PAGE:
- MAOIs such as syrian rue, banisteriopsis caapi, 2C-T-2, 2C-T-7, αMT, and some antidepressants,
- Serotonin releasers such as MDMA, 4-FA, MDAI and αMT
- Selective serotonin re-uptake inhibitors (SSRIs)
- Serotonin-norepinephrine reuptake inhibitors (SNRIs)
- 5-HTP .
See Serotonin syndrome for more information.
Symptoms include -
- nervous tremors,
- runny nose,
- sleep disturbance,
- abdominal cramps,
- muscle spasms ,
- nausea and vomiting,
- loss of appetite,
- blurred vision,
- mood swings,
- tingling sensations,
- dizziness .
- days 1 - 3 - onset of general withdrawal symptoms, including feelings of pins and needles, sweating, nervousness, nausea, anxiety, palpitations, insomnia and drug cravings.
- days 4 - 7 - drug cravings persist, along with insomnia, disorientation and confusion, and blurred vision.
- days 8 - 14 - symptoms should be fairly mild by this point. Depression, anxiety, and irrational thoughts may persist .
Tramadol is a class C drug and is only available with a prescription from a doctor or other healthcare professional that is qualified to prescribe. As a class C drug, it is illegal for anyone else to supply tramadol, to have it or to give it away, even to friends .
What if you're caught?
If the Police arrest you in possession of tramadol unlawfully, they'll always take some action. This could be a formal caution or arrest and possible conviction.
Having tramadol that is not prescribed for you for your own use (called illegal possession) could result in up to two years in prison and/or an unlimited fine. While selling or giving tramadol away for free, even to friends (called supplying) could result in up to fourteen years in prison and/or an nlimited fine.
A conviction for a drug-related offence could have a serious impact. It could make it harder, even impossible, to visit certain Countries- for example the United States - and limit the types of jobs you can apply for .
Did you know?
Allowing other people to supply drugs in your house or any other premises is illegal. If the police catch people supplying illegal drugs in a club they can potentially prosecute the landlord, club owner or any person concerned in the management of the premises.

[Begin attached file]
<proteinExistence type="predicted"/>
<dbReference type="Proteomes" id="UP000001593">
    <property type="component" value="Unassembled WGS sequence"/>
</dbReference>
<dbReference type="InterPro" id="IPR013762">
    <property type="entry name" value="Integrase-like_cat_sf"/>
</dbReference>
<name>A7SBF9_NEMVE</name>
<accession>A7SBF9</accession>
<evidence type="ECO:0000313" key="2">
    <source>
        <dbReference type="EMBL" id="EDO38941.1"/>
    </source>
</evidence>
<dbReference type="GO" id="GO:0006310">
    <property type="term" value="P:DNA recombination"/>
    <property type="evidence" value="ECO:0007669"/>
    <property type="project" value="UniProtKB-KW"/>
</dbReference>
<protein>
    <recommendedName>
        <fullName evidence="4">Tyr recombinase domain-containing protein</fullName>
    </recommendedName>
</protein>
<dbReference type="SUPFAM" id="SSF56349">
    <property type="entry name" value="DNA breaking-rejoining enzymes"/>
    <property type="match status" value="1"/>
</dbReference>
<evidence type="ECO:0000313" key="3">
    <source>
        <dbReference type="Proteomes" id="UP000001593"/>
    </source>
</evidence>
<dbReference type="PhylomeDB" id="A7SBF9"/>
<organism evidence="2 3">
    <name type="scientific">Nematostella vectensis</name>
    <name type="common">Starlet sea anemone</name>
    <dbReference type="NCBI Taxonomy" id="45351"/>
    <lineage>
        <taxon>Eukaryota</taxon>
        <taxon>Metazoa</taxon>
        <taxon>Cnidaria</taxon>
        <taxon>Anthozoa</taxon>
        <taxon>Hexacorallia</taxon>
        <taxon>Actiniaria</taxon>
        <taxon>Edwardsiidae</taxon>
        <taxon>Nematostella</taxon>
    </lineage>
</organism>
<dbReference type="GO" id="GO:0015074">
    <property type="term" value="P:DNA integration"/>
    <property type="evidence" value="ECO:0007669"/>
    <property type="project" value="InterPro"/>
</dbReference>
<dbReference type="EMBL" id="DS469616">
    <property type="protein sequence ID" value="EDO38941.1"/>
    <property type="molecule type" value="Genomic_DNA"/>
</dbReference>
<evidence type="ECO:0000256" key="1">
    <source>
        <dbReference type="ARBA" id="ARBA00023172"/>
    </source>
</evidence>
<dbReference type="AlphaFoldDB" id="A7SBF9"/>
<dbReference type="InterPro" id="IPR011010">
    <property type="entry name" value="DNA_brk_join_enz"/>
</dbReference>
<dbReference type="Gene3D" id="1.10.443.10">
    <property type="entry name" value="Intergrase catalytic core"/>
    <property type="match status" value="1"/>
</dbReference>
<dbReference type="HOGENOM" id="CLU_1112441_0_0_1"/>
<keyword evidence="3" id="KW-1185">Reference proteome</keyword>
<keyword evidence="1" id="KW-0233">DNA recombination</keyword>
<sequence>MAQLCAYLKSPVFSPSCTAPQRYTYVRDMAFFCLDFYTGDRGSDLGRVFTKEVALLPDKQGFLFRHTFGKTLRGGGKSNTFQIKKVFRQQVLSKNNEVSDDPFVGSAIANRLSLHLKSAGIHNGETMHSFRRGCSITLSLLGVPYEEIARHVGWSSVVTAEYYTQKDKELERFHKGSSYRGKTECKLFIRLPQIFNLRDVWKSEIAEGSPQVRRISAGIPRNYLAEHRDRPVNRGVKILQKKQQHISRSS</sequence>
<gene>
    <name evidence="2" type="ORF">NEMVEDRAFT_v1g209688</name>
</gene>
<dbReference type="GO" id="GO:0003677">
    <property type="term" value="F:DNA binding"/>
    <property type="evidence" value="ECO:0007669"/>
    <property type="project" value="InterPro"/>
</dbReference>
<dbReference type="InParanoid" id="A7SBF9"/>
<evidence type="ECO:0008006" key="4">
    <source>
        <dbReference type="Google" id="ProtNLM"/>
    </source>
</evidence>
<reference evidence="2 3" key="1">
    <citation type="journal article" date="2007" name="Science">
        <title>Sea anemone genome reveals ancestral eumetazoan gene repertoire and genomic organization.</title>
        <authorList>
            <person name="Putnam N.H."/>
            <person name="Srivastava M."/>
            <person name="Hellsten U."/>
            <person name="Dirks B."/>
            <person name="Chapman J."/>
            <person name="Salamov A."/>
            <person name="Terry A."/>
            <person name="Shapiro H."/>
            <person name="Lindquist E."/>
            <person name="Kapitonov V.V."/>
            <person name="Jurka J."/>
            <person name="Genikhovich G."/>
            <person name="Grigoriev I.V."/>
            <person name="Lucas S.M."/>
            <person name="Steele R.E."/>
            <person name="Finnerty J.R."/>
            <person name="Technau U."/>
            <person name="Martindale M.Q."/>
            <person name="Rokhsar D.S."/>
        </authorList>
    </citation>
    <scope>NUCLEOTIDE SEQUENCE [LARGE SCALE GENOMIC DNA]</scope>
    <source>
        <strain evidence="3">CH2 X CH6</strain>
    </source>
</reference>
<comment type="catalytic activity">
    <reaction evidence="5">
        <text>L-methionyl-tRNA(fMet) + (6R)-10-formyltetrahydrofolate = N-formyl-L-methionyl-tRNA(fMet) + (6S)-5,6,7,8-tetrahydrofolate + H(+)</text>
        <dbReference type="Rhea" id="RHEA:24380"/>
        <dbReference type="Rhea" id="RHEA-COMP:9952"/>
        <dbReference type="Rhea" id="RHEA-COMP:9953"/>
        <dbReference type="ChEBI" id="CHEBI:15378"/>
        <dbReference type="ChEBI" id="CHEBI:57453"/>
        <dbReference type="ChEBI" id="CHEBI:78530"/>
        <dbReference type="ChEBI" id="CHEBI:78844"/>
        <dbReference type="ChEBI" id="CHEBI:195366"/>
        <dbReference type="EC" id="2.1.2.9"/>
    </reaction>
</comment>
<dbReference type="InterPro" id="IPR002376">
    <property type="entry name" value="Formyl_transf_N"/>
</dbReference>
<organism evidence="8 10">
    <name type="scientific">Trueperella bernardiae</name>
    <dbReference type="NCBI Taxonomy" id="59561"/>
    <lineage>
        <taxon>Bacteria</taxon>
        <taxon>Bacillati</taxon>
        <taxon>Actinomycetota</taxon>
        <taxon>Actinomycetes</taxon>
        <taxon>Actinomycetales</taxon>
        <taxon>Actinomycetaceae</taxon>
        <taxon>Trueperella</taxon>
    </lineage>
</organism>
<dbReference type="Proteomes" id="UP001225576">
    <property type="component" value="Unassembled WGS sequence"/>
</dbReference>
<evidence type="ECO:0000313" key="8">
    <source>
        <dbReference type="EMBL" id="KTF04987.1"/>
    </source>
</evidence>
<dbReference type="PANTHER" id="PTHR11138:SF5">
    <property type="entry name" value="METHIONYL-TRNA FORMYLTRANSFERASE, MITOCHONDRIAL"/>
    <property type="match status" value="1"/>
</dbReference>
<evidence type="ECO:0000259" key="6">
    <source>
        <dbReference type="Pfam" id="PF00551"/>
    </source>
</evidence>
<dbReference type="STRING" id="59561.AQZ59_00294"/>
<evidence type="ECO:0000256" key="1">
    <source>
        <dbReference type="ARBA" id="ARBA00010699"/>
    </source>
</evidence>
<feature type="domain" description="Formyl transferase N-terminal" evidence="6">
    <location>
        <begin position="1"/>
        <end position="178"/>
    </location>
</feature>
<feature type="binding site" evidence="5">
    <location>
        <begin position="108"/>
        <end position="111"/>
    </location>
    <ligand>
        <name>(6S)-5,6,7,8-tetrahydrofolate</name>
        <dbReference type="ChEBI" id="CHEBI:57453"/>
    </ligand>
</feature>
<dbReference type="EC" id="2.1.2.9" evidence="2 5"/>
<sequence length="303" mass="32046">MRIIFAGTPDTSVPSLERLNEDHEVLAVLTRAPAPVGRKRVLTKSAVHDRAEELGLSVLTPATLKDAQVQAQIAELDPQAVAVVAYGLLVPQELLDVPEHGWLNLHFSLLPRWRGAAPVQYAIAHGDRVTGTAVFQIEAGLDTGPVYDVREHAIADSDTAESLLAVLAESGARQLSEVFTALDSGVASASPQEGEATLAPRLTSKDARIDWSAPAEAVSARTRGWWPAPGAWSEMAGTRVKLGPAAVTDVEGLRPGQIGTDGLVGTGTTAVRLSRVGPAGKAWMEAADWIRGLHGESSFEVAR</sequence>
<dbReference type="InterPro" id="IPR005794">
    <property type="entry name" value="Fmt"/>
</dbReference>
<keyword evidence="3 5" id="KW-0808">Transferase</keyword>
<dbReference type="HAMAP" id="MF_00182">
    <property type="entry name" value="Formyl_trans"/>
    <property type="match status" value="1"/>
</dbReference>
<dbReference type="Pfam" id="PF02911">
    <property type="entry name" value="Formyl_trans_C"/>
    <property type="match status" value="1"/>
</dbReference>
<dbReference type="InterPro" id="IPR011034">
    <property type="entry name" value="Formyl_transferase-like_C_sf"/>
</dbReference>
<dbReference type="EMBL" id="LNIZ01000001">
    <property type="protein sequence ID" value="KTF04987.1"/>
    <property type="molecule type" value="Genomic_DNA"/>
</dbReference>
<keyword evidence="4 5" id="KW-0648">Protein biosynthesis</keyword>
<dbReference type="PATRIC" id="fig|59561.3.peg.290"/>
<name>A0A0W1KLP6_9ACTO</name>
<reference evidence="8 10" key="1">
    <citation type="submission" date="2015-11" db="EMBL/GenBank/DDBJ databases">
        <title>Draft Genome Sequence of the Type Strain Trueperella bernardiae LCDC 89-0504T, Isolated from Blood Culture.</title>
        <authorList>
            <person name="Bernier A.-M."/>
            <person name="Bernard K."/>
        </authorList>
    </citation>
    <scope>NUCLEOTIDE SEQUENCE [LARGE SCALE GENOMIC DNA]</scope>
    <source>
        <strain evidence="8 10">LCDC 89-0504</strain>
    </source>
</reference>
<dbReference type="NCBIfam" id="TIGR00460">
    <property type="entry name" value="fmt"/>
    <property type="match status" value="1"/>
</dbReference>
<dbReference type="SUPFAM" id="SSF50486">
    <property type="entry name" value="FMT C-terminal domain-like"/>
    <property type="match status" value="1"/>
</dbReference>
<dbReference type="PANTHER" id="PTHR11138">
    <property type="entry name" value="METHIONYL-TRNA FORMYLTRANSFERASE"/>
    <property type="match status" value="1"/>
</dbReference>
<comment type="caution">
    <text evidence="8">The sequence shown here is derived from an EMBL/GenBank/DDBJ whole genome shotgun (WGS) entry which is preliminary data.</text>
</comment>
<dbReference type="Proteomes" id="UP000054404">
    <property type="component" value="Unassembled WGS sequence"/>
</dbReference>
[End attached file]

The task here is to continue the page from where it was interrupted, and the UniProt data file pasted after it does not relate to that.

Like drinking and driving, driving when high is illegal - and you can still be unfit to drive the day after using tramadol. You can get a heavy fine, be disqualified from driving or even go to prison .
Mixing with other drugs
Mixing tramadol with alcohol can have serious consequences – an overdose is more likely and this can lead to a coma or respiratory failure and death .
- do not drive or operate machinery while under the influence of tramadol,
- alcohol and many other drugs are extremely dangerous to combine with tramadol,
- mainly, do not combine with benzos, other opiates, or other serotogenic drugs,
- tramadol effects serotonin levels in the brain. For this reason it is recommended to taper on and taper off use over an extended time period .
We cannot stress this enough - if you have a history of seizures, we strongly urge you to stay away from tramadol as a recreational substance. By itself, it can decrease the seizure threshold. When combined with SSRIs, tricyclic antidepressants, or in patients with epilepsy, the seizure threshold is further decreased. Seizures have been reported in humans receiving excessive single oral doses (700 mg) or large intravenous doses (300 mg). However, there have been several rare cases of people having grand-mal seizures at doses as low as 100 - 400 mg orally .